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Irene Atkinson has been a Toronto school trustee since 1972 and is pictured in this 2000 file photo. A fire inside Ms. Atkinson’s High Park Boulevard home this past weekend has left her in hospital, on life support and in an induced coma, as she is treated for smoke inhalation. (DEBORAH BAIC/THE GLOBE AND MAIL)
Irene Atkinson has been a Toronto school trustee since 1972 and is pictured in this 2000 file photo. A fire inside Ms. Atkinson’s High Park Boulevard home this past weekend has left her in hospital, on life support and in an induced coma, as she is treated for smoke inhalation. (DEBORAH BAIC/THE GLOBE AND MAIL)

Toronto school trustee put on life support after fire Add to ...

Irene Atkinson, a blunt advocate for educational causes, was feted at a union party last December. It was the 40th anniversary of her first being elected as a Toronto District School Board trustee, a job she still holds today.

But now, Ms. Atkinson’s supporters are shocked and sombre, as she lies unconscious in an intensive-care unit. A fire inside her High Park Boulevard home this past weekend has left her in hospital, on life support and in an induced coma, as she is treated for smoke inhalation. Her condition remained unchanged Sunday evening.

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Toronto Fire officials say the cause is not yet known. “The fire was in the kitchen area, it spread a little to the hallway and is being investigated,” said Stephan Powell, a district chief. Over decades, Ms. Atkinson, who is in her 70s, has made a name for herself as a force to be reckoned with in Parkdale-High Park circles. This weekend, Ontario Premier Kathleen Wynne, Toronto Mayor Rob Ford, and many other prominent politicians issued statements expressing hopes that she will pull through.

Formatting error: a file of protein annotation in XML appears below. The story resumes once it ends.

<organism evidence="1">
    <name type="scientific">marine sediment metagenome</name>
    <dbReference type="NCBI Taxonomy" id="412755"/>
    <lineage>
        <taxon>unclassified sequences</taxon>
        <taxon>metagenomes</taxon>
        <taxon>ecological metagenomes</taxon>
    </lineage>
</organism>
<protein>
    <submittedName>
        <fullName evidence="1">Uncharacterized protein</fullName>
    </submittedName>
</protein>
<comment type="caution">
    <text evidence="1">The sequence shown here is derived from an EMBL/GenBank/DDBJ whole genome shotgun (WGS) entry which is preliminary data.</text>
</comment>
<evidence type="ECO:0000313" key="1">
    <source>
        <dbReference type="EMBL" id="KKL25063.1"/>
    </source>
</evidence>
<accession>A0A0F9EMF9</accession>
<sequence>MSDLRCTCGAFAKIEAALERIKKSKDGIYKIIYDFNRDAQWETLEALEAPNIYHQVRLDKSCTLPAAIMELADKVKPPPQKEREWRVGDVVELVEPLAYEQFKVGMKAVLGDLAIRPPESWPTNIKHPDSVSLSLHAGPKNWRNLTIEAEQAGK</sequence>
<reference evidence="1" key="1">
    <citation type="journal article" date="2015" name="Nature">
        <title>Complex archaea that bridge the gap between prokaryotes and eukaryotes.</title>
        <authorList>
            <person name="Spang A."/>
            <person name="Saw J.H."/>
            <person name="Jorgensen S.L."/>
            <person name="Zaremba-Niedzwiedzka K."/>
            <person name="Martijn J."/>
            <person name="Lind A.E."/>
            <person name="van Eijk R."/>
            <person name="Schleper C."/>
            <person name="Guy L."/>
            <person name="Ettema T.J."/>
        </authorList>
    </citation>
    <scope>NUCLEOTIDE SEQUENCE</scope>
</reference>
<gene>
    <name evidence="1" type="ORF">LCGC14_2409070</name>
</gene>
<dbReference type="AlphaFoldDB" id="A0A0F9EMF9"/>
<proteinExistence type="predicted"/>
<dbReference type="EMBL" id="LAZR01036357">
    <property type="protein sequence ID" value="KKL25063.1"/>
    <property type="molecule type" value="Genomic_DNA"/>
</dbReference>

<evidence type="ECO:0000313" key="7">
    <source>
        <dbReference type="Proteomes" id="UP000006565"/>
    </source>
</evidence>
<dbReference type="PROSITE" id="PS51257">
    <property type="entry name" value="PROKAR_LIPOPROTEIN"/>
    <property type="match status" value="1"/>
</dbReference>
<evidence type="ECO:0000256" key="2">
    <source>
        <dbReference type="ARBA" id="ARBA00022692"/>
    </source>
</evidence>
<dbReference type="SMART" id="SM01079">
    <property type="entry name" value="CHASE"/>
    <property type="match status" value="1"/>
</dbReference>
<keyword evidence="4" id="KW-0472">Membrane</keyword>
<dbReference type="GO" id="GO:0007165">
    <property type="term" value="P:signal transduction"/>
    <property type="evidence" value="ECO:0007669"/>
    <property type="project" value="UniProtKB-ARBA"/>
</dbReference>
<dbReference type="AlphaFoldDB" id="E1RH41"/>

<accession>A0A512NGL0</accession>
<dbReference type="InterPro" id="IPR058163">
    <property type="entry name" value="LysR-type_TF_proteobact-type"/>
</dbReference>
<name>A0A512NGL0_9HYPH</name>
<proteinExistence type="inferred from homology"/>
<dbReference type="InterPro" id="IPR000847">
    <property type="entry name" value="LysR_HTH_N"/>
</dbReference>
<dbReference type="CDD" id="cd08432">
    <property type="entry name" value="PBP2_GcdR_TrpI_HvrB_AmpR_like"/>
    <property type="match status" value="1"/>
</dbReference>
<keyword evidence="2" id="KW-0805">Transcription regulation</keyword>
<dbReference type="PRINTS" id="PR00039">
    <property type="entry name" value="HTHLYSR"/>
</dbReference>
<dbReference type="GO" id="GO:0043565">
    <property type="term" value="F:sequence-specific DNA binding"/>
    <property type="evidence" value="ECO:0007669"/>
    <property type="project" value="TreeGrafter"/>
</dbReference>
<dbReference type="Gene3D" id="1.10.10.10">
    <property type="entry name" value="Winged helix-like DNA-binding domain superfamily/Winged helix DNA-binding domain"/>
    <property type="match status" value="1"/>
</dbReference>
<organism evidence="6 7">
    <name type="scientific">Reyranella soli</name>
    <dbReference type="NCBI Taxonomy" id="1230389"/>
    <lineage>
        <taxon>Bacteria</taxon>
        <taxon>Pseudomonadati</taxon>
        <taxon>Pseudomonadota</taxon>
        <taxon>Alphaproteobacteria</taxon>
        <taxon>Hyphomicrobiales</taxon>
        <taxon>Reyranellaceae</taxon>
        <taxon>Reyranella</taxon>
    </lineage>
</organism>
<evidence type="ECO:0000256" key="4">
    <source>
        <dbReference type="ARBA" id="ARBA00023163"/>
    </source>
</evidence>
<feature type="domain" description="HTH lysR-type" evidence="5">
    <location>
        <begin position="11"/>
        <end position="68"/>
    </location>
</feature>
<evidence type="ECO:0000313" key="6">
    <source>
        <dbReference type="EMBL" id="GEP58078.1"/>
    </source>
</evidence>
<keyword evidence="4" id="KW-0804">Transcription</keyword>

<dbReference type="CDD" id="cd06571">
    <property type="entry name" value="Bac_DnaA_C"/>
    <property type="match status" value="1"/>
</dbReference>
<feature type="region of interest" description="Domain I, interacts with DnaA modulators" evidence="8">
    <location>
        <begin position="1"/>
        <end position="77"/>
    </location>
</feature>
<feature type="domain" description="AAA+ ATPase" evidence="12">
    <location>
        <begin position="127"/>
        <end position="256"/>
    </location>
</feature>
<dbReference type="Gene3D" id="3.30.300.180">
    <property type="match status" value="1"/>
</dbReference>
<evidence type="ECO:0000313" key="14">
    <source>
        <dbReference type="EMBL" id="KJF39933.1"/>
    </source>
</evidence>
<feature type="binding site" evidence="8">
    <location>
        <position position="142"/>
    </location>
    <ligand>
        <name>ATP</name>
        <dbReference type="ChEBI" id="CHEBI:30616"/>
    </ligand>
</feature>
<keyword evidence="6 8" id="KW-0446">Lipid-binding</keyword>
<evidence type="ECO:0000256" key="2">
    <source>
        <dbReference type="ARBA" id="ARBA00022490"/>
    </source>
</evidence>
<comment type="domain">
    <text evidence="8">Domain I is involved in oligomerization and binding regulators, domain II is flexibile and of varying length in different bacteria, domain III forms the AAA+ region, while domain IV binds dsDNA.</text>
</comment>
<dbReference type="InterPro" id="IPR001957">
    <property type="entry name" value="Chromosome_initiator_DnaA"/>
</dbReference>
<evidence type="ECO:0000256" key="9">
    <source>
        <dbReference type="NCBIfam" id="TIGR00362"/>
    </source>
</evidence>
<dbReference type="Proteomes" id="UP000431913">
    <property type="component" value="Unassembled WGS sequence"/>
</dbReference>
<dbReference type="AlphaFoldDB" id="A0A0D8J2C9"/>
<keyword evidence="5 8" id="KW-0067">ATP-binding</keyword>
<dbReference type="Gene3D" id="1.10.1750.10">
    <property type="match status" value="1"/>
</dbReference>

Compared to more polished politicians, she doesn’t mince words. Fourteen years ago, she was routed in her one bid to sit in the provincial legislature.

And when she briefly served as TDSB chair in the early 2000s, she was assigned a communications specialist to lend her words some added polish.

“It was determined we needed someone from communications to help me deal with the media,” she frankly told The Globe and Mail at the time. Months later, she said she would not be seeking re-election as TDSB chair. “It’s a thankless task,” she told the Toronto Star. “I have never worked so hard in my life and there’s no financial recompense.”

Yet, for decades she has remained a tireless trustee, sticking to the role that she was first elected to in 1972. A Progressive Conservative at first, she grew alienated by the 1990s-era budget cuts championed by then-premier Mike Harris. She has embraced New Democratic policies ever since.

“She’s a fighter, so I know she will continue to fight,” said Shaun Chen, the vice-chair of the TDSB, in an interview Sunday. “She holds firm to what she believes in, and that is why her community votes her in, year after year.” Mr. Chen said his colleague has been pushing – forcefully – in recent months to secure funding that could reduce overcrowding in West Toronto schools. Ms. Atkinson is the mother of three adult daughters, including one Toronto school teacher. Friends and family remain anxious to hear any kind of good news about Ms. Atkinson’s health status, Mr. Chen said. “I understand she was placed in an induced coma as part of the recovery,” he said. “To be frank, I don’t know the technicalities around it.”

With files from Kate Hammer

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